Goal-directed problem solving as originally advocated by Herbert Simon’s means-ends analysis model has primarily shaped the course of design research on artificially intelligent systems for problem-solving. We contend that there is a definite disregard of a key phase within the overall design process that in fact logically precedes the actual problem solving phase. While systems designers have traditionally been obsessed with goal-directed problem solving, the basic determinants of the ultimate desired goal state still remain to be fully understood (...)
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  18. AIdo Leopold (1990). Means and Ends in Wild Life Management. Environmental Ethics 12 (4):329-332.score: 144.0
    [Although research in wildlife management is repeating the history of agriculture, unlike agricultural research, which employs scientific means for economic ends, the ends of wildlife research are judged in terms of aesthetic satisfactions as governed by “good taste.” Wild animals and plants are economically valuable only in the sense that human performers and works of art are: the means are of the brain, but the ends are of the heart. Wildlife management has forged ahead of (...)
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  19. Morgan Marietta (2010). Value Representation—the Dominance of Ends Over Means in Democratic Politics: Reply to Murakami. Critical Review 22 (2-3):311-329.score: 144.0
    American democracy is not unconstrained or autonomous, but instead achieves what could be termed value representation. Rather than affording representation on policy issues, elections transmit priorities among competing normative ends, while elite politics address the more complex matching of ends and means within the value boundaries established by voters. This results in neither policy representation nor state autonomy, but instead in a specific and limited form of democratic representation.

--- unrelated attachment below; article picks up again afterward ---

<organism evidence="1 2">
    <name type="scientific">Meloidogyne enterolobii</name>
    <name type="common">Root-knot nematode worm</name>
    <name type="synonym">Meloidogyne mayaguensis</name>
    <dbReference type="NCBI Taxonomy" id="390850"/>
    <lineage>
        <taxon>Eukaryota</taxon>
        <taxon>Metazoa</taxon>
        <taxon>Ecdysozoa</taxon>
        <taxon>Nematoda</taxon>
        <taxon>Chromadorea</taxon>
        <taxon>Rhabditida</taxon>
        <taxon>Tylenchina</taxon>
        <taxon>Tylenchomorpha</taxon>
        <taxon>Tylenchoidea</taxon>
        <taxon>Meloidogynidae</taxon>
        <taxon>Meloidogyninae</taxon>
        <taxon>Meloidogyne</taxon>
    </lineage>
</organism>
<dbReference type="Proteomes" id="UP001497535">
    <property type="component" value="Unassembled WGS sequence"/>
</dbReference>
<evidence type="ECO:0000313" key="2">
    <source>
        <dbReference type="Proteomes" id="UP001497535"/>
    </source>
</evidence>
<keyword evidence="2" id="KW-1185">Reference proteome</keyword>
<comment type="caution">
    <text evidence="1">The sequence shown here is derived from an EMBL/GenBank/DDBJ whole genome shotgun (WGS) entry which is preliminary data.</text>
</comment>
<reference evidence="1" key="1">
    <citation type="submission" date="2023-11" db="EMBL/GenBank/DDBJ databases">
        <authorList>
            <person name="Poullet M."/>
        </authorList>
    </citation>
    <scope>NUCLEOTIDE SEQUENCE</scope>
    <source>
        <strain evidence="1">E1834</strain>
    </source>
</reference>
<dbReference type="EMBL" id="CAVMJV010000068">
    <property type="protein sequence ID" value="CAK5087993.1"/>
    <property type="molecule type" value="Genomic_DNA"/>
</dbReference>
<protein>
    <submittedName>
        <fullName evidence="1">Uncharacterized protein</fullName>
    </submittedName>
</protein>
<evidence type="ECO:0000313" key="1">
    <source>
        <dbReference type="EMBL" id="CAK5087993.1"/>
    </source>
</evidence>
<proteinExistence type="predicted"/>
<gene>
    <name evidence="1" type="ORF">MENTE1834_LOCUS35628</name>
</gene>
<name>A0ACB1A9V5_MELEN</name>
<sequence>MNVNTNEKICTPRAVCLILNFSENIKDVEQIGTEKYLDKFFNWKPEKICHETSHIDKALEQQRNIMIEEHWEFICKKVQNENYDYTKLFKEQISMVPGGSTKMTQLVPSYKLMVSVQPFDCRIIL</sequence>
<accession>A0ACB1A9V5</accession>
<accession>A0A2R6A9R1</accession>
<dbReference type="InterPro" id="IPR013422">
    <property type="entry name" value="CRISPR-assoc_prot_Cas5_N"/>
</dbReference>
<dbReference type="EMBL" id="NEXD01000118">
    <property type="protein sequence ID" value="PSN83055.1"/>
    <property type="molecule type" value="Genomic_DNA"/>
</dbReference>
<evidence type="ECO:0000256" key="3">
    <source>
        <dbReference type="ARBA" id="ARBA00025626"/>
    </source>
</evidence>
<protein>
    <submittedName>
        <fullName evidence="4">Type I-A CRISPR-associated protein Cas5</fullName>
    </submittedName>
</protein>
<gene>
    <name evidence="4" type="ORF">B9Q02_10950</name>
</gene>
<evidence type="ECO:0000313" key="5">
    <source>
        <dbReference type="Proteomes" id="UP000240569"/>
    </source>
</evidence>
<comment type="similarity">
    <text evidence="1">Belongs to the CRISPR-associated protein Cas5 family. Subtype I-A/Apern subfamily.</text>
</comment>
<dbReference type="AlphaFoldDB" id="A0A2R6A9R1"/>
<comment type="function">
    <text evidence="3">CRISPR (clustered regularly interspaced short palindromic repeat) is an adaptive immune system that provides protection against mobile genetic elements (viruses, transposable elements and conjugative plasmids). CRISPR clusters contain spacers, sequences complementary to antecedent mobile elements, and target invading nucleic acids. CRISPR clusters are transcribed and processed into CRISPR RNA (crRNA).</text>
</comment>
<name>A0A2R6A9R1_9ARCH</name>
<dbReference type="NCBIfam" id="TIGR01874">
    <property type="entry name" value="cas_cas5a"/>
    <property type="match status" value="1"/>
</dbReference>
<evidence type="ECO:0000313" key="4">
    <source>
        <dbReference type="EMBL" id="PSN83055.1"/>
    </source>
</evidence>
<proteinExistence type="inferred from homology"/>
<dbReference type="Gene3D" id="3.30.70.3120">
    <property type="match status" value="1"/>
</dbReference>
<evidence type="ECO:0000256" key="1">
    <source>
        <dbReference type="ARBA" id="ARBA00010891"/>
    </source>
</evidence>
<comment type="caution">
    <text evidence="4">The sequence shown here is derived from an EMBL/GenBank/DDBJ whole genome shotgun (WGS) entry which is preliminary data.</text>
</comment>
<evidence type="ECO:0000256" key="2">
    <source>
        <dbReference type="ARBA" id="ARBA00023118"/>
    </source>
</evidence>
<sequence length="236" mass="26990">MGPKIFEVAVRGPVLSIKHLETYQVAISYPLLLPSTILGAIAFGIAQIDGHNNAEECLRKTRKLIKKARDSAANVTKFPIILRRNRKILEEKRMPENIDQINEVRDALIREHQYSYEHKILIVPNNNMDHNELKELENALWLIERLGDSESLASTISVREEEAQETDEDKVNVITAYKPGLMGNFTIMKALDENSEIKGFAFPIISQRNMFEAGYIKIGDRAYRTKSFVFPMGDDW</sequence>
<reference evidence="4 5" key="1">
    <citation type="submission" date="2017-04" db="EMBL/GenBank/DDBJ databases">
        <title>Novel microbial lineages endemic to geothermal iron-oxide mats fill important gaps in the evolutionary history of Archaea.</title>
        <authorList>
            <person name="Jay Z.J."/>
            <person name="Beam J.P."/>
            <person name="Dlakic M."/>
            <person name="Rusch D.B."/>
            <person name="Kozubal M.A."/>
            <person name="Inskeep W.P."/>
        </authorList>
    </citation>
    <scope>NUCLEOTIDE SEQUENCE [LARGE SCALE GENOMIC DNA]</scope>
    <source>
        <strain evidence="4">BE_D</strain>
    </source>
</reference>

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  20. Oliver Schulte, Means-Ends Rationality and Categorical Imperatives in Empirical Inquiry.score: 144.0
    Kant taught us that there are two kinds of norms: Categorical imperatives that one ought to follow regardless of one's personal aims and circumstances, and hypothetical imperatives that direct us to employ the means towards our chosen ends. Kant's distinction separates two approaches to normative epistemology. On the one hand, we have principles of "inductive rationality", typically supported by considerations such as intuitive plausibility, conformity with exemplary practice, and internal consistency. On the other hand, we may assess rules (...)
     
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  21. Barry L. Gan (2008). Means and Ends, Nonviolence and Politics. Proceedings of the Xxii World Congress of Philosophy 50:177-184.score: 132.0
    During the latter half of the twentieth century political realism dominated national and international landscapes. The twenty-first century has seen the rise of neo‐conservatism, what Charles Krauthammer has called “democratic realism” and what others see as a re-birth of Wilsonianism—making the world safe for democracy. Robert M. Gates, U.S. Secretary of Defense, in a speech on Sept. 17, 2007 in Williamsburg, VA, at the World Forum on the Future of Democracy, acknowledged these different strains of current U.S. policy, saying that (...)
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  22. Radu J. Bogdan (1994). By Way of Means and Ends. In , Grounds for Cognition. Lawrence Erlbaum.score: 126.0
    This chapter provides the teleological foundations for our analysis of guidance to goal. Its objective is to ground goal-directedness genetically. The basic suggestion is this. Organisms are small things, with few energy resources and puny physical means, battling a ruthless physical and biological nature. How do they manage to survive and multiply? CLEVERLY, BY ORGANIZING.
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  23. Pierre Le Morvan (2008). Epistemic Means and Ends: A Reply to Hofmann. Synthese 162 (2):251-264.score: 126.0